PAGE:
- Safety comes first
- We need team collaboration and collective decision making
- Ensuring everyone felt safe in their environments and that they wanted to come to work
- Fast reaction e.g. training in simulators, digital collateral, video conferences etc
- Aiming to do the best and not waste time thinking of what ifs
Looking back what would you have done differently (regarding supporting prospects and customers)?
Again nothing. And this is difficult statement for me because I am very open minded to continuous improvement, but as I said, for once in my life I am more than proud of the team's reaction to the pandemic.
Are there any other lessons that Spanish food and pharmaceutical manufacturers have learnt?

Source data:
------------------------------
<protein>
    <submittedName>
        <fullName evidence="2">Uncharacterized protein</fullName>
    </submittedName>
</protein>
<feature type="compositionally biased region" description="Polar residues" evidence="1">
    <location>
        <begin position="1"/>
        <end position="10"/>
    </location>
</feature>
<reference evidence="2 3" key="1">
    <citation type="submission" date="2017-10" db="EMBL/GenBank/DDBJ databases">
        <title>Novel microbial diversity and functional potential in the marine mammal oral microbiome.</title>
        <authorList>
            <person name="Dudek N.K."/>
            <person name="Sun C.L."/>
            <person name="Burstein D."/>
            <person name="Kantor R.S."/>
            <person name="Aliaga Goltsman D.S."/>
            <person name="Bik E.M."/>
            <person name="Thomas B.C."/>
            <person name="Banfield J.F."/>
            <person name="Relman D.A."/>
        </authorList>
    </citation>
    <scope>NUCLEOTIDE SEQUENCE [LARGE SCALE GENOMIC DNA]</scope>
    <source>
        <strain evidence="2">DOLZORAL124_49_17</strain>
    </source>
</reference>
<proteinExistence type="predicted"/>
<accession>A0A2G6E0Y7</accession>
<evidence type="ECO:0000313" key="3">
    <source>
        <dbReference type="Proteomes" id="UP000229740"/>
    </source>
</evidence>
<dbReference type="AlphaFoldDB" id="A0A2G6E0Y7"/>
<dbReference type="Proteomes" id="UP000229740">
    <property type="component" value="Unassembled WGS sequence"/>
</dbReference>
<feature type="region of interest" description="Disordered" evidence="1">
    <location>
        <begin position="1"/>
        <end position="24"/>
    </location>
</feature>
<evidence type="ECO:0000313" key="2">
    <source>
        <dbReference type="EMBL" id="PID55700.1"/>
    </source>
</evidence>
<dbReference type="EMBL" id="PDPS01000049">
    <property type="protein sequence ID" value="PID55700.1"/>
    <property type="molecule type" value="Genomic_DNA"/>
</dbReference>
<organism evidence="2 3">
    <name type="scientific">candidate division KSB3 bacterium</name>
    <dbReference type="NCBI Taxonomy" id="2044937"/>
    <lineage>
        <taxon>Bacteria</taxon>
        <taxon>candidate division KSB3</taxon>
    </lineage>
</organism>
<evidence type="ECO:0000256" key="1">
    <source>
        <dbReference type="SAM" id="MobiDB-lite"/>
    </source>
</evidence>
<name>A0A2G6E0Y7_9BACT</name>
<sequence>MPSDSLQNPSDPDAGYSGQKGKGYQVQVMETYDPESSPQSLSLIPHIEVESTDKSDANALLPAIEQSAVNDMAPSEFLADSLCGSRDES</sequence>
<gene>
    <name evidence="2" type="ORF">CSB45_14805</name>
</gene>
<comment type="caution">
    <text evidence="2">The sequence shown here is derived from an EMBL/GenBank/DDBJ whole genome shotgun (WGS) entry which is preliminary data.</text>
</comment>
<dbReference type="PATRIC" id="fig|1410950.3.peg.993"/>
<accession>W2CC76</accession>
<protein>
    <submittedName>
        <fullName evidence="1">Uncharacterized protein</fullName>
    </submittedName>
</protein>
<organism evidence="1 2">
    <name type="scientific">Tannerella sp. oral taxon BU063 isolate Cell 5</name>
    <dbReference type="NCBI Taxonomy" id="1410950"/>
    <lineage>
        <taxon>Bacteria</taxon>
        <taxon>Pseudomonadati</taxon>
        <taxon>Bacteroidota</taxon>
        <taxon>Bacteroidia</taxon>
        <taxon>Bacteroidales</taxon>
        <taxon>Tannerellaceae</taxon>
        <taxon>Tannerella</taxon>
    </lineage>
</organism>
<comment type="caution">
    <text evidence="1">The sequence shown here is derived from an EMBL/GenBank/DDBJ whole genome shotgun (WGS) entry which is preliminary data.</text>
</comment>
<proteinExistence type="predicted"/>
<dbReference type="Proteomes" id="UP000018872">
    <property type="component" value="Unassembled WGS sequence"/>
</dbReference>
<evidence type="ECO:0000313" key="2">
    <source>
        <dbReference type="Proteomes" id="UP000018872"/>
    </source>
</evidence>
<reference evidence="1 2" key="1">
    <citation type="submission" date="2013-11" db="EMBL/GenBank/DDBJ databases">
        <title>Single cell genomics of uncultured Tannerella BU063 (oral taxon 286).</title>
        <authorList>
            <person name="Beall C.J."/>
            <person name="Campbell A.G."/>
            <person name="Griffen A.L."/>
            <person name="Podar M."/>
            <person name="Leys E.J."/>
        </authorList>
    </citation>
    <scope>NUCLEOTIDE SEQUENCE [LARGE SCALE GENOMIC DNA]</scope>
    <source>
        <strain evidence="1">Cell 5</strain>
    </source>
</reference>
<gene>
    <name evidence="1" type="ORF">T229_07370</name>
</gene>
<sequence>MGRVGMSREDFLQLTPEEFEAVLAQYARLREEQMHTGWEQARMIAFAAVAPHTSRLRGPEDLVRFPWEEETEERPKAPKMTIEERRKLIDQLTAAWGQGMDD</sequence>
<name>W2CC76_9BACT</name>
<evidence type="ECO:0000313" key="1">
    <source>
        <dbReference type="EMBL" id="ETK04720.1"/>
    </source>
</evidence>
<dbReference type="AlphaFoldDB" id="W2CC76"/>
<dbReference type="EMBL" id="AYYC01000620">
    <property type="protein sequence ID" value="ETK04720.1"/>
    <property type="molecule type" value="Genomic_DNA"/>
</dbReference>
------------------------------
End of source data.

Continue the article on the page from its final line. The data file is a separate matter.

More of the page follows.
The effects of the 2008 crisis are still very fresh for us. As is well known, Spain was in the top 3 affected countries in the EU – and this has made our resolve stronger. It is also part of the Spanish mindset not to dwell on negative or on hypothetical situations.
What have you learnt personally about doing business/working with others?
In terms of management, we are looking into how best to maintain the same levels of productivity once we return to a more normal working environment – for example, some digital tools allow us to make better use of our time. However, human interaction is still necessary, from an economic and personal perspective. As a business, our aim is to protect human interaction and maintain it. We do not want to socially disconnect; in fact, the opposite is true. We will continue to support manufacturers, in the most safe and efficient way as possible.